Tax Returns and Refunds

Tax returns for 2013 should be filed in accordance with this guidance. However, individual taxpayers who may have paid federal taxes for prior tax years have the option to file for refunds for periods still open under the applicable statutes of limitation. Generally, this period is three years from the filing date of the return or two years from the tax payment date, whichever is later. Specifically, the IRS guidance indicates that employees who made a pre-tax salary reduction election for health coverage under a cafeteria plan, but were required to pay for their same-sex spouse’s coverage on an after-tax basis, may now treat those after-tax contributions as pre-tax salary reductions. Further, the guidance indicates that, to the extent the applicable limitation periods are still open, employees may file refund claims for any overpayment of employment (social security and Medicare) and income taxes with respect to employer-provided health coverage benefits or fringe benefits that were provided by the employer and excludable from income, based upon marital status, under specific Code Sections relating to employer-provided group health care coverage or fringe benefits. 5

On the plan sponsor side, so long as the statute of limitation for filing a refund claim has not expired, an employer may claim a refund of any excess social security or Medicare taxes paid on benefits that should have been treated as pre-tax rather than after-tax. The decision to do this may depend upon the number of your employees who have entered into same-sex marriages.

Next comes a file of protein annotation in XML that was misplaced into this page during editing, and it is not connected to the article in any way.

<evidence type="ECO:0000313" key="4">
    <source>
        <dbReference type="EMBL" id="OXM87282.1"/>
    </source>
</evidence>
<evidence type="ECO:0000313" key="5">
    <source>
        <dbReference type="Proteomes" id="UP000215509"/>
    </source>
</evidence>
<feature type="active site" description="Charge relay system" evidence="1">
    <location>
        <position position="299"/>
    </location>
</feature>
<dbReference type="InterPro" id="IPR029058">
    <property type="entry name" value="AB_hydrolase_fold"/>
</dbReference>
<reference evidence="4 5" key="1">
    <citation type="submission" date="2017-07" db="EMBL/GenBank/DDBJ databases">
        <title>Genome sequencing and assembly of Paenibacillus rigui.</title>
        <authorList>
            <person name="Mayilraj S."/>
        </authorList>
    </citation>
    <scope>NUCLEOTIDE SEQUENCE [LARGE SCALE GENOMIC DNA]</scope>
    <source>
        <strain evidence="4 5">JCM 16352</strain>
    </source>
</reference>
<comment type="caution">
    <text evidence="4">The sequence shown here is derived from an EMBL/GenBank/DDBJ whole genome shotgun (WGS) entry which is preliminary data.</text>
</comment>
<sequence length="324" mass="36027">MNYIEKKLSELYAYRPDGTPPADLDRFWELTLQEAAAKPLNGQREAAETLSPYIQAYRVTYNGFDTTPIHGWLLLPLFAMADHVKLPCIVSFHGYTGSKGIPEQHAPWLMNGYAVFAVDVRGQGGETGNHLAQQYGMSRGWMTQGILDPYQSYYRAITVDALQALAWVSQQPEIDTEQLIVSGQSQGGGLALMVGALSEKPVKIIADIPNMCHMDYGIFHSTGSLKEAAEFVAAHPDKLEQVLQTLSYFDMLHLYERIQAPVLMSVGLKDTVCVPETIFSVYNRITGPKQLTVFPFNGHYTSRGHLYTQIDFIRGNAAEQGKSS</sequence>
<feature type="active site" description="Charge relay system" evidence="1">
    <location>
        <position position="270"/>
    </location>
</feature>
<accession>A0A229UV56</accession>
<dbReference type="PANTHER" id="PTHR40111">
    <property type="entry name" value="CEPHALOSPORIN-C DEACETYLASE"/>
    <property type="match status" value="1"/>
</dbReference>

Other federal laws:

The IRS guidance is limited to the treatment of same-sex marriages for purposes of federal tax laws.6 Guidance under other federal laws will need to be issued by the applicable agency or agencies responsible for administration and enforcement of those laws.

  1. See: United States v. Windsor, 470 U.S. ___, 133 S. Ct. 3675 (2013).
  2. See: Revenue Ruling 2013-17.
  3. Id.
  4. See: Q&A 19. Answers to Frequently Asked Questions for Individuals of the Same Sex Who Are Married Under State Law.
  5. The specific Code Sections noted are: Code Sections 106, 117(d), 119, 129, and 132.
  6. For purposes of the Family Medical Leave Act, the Department of Labor issued a Fact Sheet in August 2013, indicating that the term “spouse” means a husband or wife, as defined or recognized under state law for purposes of marriage in the state where the employee resides, including “common law” marriage and same-sex marriage.

DISCLAIMER: Because of the generality of this update, the information provided herein may not be applicable in all situations and should not be acted upon without specific legal advice based on particular situations.